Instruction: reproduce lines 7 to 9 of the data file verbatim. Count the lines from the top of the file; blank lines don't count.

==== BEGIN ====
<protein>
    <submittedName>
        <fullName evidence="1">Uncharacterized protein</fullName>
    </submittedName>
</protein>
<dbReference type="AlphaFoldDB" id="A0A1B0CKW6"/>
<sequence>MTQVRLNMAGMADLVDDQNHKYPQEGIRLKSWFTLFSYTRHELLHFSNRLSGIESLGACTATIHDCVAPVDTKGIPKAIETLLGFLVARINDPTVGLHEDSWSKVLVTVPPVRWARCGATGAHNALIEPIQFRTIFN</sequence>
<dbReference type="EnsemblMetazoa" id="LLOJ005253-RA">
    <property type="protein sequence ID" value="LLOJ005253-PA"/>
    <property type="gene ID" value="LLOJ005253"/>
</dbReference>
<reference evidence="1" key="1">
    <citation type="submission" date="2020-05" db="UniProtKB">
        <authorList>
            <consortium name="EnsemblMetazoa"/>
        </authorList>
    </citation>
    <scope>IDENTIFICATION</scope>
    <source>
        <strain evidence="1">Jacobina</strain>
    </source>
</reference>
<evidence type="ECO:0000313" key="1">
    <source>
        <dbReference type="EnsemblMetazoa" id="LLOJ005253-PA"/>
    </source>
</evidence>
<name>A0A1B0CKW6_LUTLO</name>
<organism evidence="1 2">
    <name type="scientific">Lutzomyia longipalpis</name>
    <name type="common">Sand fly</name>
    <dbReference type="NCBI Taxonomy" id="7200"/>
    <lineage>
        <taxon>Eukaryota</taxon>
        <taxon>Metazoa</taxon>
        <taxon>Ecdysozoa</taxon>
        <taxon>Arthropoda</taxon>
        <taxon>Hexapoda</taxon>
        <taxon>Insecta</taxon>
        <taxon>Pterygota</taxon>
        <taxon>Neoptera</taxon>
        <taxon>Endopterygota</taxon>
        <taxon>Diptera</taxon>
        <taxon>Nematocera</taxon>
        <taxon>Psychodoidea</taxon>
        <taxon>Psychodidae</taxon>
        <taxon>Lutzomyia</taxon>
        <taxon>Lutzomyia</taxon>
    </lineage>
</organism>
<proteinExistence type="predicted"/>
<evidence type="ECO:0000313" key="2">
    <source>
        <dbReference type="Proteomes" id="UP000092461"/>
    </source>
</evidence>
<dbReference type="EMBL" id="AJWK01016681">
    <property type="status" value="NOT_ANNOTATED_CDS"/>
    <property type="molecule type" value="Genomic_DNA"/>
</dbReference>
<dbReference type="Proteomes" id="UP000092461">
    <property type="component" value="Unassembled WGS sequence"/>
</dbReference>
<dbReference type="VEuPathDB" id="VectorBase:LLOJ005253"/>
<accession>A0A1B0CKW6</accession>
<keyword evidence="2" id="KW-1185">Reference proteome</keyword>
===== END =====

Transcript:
<sequence>MTQVRLNMAGMADLVDDQNHKYPQEGIRLKSWFTLFSYTRHELLHFSNRLSGIESLGACTATIHDCVAPVDTKGIPKAIETLLGFLVARINDPTVGLHEDSWSKVLVTVPPVRWARCGATGAHNALIEPIQFRTIFN</sequence>
<dbReference type="EnsemblMetazoa" id="LLOJ005253-RA">
    <property type="protein sequence ID" value="LLOJ005253-PA"/>